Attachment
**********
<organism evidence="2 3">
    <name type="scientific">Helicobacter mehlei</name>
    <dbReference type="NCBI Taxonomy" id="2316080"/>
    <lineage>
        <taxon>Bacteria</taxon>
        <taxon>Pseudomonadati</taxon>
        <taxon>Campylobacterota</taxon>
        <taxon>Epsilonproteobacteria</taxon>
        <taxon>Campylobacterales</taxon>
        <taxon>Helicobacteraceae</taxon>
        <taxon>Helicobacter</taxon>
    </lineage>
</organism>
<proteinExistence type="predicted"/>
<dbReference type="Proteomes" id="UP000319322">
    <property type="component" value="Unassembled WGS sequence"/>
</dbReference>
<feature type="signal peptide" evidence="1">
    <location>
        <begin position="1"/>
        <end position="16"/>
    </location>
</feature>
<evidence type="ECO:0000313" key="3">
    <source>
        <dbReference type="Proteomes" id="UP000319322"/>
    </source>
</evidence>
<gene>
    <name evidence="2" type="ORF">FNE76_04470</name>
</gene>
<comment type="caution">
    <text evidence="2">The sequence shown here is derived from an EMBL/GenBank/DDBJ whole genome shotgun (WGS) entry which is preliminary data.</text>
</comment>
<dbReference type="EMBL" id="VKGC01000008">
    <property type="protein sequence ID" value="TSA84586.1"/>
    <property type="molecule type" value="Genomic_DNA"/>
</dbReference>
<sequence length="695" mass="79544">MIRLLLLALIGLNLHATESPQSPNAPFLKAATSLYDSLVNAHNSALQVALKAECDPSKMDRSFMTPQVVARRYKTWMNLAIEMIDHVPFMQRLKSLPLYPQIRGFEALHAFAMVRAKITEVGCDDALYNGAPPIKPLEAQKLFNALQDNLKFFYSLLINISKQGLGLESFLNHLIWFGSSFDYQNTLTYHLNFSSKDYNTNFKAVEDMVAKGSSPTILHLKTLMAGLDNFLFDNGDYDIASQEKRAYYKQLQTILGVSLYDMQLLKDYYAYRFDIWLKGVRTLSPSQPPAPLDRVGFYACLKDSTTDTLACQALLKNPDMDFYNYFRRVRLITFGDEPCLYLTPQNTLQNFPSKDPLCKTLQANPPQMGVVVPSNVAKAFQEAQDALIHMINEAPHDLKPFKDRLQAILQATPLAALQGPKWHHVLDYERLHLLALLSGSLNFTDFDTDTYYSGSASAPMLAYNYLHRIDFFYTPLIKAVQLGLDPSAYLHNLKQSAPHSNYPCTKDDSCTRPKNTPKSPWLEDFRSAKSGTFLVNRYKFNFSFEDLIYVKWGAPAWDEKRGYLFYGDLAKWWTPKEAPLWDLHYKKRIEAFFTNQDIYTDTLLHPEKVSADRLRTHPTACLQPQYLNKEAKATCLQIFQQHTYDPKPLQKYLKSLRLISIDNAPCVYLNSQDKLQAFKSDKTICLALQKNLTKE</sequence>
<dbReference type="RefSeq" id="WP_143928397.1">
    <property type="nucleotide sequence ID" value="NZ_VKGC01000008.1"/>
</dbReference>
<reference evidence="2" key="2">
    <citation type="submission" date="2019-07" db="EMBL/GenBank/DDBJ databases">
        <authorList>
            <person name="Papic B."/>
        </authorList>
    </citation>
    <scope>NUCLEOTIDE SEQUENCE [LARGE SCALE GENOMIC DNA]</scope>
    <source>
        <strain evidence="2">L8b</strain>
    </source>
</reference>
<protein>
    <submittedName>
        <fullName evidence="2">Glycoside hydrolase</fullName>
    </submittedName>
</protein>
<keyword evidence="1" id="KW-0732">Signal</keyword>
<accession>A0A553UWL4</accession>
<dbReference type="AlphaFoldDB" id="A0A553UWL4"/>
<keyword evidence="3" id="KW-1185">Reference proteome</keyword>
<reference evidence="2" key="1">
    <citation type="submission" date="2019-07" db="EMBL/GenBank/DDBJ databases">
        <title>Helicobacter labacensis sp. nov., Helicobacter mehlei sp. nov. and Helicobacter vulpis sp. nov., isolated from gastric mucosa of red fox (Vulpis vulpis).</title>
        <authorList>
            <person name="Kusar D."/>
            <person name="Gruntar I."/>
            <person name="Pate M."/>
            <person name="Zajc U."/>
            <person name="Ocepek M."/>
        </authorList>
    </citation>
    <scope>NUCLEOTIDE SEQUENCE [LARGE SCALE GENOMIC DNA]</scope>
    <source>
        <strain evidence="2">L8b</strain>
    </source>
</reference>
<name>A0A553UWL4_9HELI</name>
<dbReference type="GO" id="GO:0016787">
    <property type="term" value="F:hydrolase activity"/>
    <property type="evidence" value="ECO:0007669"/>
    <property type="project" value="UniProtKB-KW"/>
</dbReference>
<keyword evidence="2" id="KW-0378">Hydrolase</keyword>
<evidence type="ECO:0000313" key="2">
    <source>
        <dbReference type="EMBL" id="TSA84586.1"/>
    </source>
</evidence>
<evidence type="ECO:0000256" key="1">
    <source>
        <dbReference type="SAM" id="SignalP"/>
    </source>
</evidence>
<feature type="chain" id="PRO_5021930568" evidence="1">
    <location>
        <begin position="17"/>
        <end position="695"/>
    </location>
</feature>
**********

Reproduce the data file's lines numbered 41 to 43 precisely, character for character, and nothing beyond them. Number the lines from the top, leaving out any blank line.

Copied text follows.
    <property type="nucleotide sequence ID" value="NZ_VKGC01000008.1"/>
</dbReference>
<reference evidence="2" key="2">